Registered electricians should provide a certificate to confirm that their work has been designed, inspected and tested in line with the BS 7671 electrical safety standard. If the work is notifiable they should also arrange a Building Regulations Compliance Certificate to confirm compliance with Building Regulations.

CQC Fundamental Standards Compliance

In England, adult social care providers must comply with the Health and Social Care Act 2008 (Regulated Activities) Regulations 2014 in order to maintain registration with the Care Quality Commission (CQC). The regulations include Fundamental Standards below which care must not fall.

With regard to electrical safety, Regulation 15: Premises and Equipment, includes a requirement for all premises to be safe, suitable and properly maintained.

Under the regulations, where premises are unsafe and put patients at risk of harm, or where harm has occurred, CQC can move directly to prosecution, without first serving a warning notice.

Guidance for Providers on Meeting the Regulations, describes how the regulations apply.

Prompts included in section 15(1)(d) of the guidance state that:

CQC key question test

Since October 2014, a five key-question test has been used during CQC inspections in England in order to determine published ratings for each provider.

Key question judgments are made with reference to guidance published by the CQC for its inspectors. Service providers should make sure that they access the latest copies to inform their policies and procedures.

From November 2017, the revised guidance in Key Lines of Enquiry, Prompts and Ratings Characteristics for Adult Social Care Services applies. This contains:

With reference to the electrical safety of premises and equipment, inspectors are prompted to ask a range of KLOE questions, including the following.

To answer these questions, inspectors are encouraged to ask patients and their relatives their views and experiences about the care they receive. They are also prompted to gather feedback from other sources and stakeholders.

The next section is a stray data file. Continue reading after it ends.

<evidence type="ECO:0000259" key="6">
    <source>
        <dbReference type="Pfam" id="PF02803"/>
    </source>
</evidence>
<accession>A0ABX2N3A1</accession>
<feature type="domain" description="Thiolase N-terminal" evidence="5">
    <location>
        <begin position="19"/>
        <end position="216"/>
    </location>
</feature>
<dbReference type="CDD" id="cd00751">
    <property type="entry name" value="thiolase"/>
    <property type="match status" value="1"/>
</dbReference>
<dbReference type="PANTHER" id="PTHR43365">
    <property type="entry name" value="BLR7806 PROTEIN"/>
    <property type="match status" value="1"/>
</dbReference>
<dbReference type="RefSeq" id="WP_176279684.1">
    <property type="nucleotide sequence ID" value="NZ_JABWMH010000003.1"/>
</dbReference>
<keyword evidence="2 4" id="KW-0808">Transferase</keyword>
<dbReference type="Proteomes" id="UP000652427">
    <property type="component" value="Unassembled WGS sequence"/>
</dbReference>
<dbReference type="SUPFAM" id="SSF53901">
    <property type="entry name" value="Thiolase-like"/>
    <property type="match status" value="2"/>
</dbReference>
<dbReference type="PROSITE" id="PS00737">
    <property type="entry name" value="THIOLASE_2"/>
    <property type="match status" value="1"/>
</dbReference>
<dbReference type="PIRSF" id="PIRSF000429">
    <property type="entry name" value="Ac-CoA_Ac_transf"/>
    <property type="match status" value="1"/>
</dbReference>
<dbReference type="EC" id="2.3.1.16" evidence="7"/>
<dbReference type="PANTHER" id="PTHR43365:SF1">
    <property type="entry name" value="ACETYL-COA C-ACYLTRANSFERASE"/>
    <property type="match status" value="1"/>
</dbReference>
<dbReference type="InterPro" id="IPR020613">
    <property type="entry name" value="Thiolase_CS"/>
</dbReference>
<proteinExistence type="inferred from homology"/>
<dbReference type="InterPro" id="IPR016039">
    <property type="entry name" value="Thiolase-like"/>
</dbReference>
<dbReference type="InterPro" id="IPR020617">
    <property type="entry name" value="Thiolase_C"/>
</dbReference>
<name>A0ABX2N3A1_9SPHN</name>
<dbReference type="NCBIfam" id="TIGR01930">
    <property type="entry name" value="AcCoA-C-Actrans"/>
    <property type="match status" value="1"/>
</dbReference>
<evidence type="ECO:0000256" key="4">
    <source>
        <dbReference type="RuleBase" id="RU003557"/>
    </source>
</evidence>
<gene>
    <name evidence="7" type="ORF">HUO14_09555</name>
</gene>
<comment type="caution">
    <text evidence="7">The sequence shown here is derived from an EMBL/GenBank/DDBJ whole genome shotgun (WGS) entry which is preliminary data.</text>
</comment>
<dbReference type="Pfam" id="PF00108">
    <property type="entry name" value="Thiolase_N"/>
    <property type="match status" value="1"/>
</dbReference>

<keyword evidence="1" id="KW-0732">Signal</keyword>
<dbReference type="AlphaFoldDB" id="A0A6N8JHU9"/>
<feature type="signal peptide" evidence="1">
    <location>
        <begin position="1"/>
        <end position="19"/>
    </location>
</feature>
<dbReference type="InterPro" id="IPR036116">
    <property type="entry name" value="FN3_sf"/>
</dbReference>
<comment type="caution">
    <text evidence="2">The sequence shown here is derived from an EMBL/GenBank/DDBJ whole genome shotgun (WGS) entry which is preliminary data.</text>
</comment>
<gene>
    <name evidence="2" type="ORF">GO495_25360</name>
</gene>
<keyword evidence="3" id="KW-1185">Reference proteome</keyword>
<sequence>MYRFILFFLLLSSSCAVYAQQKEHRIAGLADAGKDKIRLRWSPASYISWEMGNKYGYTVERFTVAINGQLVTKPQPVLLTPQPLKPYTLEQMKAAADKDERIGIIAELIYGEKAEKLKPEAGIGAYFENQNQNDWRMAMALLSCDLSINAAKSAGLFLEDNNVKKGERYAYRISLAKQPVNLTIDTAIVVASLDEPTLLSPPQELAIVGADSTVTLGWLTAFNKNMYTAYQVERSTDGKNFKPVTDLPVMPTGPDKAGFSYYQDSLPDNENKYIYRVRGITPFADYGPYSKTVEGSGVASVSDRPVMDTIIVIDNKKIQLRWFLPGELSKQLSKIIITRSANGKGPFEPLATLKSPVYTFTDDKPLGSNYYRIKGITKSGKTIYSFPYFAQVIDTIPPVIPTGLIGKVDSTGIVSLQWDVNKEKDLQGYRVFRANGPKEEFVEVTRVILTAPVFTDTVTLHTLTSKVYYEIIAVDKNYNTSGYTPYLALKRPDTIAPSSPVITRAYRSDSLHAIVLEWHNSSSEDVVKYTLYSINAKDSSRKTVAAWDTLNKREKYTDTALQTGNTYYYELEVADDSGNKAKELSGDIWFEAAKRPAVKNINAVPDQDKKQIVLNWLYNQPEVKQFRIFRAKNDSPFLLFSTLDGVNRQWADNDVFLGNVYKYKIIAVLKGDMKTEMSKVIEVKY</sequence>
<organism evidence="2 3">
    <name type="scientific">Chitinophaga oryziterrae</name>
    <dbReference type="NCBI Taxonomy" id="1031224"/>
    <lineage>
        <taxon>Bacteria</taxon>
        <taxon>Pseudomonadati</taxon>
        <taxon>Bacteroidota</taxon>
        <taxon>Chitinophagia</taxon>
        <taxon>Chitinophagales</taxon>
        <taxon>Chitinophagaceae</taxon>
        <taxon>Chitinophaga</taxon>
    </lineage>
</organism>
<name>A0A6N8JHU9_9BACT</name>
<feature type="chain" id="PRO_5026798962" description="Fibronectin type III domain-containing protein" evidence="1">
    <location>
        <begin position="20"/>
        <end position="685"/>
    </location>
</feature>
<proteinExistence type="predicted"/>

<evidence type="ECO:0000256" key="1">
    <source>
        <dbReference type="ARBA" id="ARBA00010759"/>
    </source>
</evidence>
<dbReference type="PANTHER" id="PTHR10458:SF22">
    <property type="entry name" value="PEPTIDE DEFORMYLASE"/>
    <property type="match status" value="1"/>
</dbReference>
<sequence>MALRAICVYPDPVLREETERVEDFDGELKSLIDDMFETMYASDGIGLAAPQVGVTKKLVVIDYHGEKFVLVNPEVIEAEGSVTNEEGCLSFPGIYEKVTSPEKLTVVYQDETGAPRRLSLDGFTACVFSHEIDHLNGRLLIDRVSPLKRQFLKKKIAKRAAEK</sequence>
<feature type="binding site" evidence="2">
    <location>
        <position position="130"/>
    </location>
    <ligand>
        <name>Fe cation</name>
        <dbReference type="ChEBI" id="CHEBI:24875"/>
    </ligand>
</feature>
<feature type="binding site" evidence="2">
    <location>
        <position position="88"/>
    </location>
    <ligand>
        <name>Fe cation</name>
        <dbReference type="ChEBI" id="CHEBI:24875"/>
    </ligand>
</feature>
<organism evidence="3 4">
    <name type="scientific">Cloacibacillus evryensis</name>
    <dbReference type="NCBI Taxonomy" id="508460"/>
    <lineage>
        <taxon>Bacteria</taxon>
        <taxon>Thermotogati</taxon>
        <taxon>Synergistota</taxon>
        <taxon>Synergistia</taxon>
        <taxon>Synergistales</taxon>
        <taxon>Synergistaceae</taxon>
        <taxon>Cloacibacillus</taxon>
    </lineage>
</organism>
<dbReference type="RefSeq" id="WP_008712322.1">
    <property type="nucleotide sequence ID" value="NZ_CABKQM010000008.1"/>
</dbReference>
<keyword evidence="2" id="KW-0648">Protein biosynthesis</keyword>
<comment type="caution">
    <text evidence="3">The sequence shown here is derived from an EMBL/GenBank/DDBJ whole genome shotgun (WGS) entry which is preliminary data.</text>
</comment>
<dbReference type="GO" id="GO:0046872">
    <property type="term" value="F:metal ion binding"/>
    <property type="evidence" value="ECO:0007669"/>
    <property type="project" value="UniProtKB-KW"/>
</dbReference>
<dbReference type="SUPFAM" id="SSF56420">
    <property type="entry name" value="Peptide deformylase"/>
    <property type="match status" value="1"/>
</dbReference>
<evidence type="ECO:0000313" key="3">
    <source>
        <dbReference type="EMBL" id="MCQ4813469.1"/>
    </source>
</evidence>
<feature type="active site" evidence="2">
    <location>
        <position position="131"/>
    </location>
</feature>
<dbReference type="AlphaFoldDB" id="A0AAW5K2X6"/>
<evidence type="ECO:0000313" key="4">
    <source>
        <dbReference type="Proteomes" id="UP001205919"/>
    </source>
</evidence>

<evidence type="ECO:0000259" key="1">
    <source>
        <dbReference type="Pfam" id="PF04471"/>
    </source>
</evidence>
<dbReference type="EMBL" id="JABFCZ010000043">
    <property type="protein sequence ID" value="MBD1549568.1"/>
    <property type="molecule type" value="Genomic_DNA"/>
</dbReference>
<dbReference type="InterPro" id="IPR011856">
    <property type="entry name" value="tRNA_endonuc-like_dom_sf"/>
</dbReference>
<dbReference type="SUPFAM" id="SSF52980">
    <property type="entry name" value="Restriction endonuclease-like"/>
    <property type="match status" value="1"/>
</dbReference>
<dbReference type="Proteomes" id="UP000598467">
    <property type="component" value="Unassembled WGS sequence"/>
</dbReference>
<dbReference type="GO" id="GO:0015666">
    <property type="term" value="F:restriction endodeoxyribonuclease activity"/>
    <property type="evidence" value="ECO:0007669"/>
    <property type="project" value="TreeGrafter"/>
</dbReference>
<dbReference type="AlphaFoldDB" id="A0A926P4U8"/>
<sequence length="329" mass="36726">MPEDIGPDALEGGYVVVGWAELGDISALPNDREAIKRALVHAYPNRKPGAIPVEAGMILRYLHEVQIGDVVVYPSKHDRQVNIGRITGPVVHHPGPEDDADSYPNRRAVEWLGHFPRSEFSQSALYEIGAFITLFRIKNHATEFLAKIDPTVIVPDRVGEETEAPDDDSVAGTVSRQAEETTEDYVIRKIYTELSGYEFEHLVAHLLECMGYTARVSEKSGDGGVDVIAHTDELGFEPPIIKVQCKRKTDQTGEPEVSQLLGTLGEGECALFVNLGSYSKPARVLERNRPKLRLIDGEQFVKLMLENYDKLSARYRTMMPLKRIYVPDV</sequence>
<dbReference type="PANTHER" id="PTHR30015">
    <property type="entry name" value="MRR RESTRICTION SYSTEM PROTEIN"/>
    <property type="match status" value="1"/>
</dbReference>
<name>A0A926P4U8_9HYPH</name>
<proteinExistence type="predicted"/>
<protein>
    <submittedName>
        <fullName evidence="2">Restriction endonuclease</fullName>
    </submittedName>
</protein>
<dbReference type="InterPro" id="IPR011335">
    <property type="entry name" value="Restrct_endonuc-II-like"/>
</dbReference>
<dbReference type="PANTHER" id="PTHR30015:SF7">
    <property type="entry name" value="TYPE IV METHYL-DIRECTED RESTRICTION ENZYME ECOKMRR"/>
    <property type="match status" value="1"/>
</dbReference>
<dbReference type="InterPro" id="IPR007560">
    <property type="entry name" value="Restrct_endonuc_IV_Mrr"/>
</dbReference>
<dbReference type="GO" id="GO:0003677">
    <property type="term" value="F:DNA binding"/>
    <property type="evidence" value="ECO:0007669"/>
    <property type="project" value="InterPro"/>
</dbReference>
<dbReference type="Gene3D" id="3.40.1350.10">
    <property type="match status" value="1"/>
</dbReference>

In addition to the KLOE prompts, the CQC guidance describes what inspectors should look for in services with different ratings. For example, with reference to the electrical safety of the premises and equipment, in a service rated as “good” inspectors are encouraged to look for evidence that:

In a service rated as “outstanding” inspectors are prompted to look for evidence that:

Key Lines of Enquiry, Prompts and Ratings Characteristics for Adult Social Care Services replaces the guidance found in the appendices to {{org_field_name}} handbooks published by the CQC in 2015.


All Staff

It is important to stress to all employees that electricity can kill. Therefore, instruction and training must be given on electrical safe systems of work. In addition, many employees will require some level of training for working with electricity. This may be an instruction not to carry out certain work and, in other cases, that certain work can only be carried out by those with specific qualifications.

General risks and instructions on the use of electricity should be given at induction and/or general health and safety training sessions. Items that should be covered include:

Staff Authorised to Carry Out Minor Work on Electrical Equipment

Training sessions should be held for those carrying out work on equipment that does not need to be isolated. Such tasks will have been determined through the risk assessment procedure. Training should focus on:

Staff Authorised to Carry Out Electrical Activities


Electricians required to do any form of electrical work, including inspection, testing and certification of electrical installations should be suitably qualified and competent.

A range of different qualifications are available and these have gone through considerable changes over the years. Qualifications such as the City & Guilds 2382 provide a certificate in the requirements for electrical installations and this is required by the Institution of Engineering and Technology, which produces the BS 7671 wiring regulations.

Staff to carry out work on high-risk activities

All such staff must be qualified and trained electrical technicians. City & Guilds qualifications will be necessary, with a particular emphasis that all qualifications are updated to include the latest edition of the IET Regulations (BS 7671).

List of Relevant Legislation

Further Information


HSE Publications

The following are available from the HSE website.

British Standards

The following are available from the BSI Shop.

IET Publications

The following are available from the Institution of Engineering and Technology website.

CQC Publications

The following are available from the Care Quality Commission (CQC) website.

Other Publications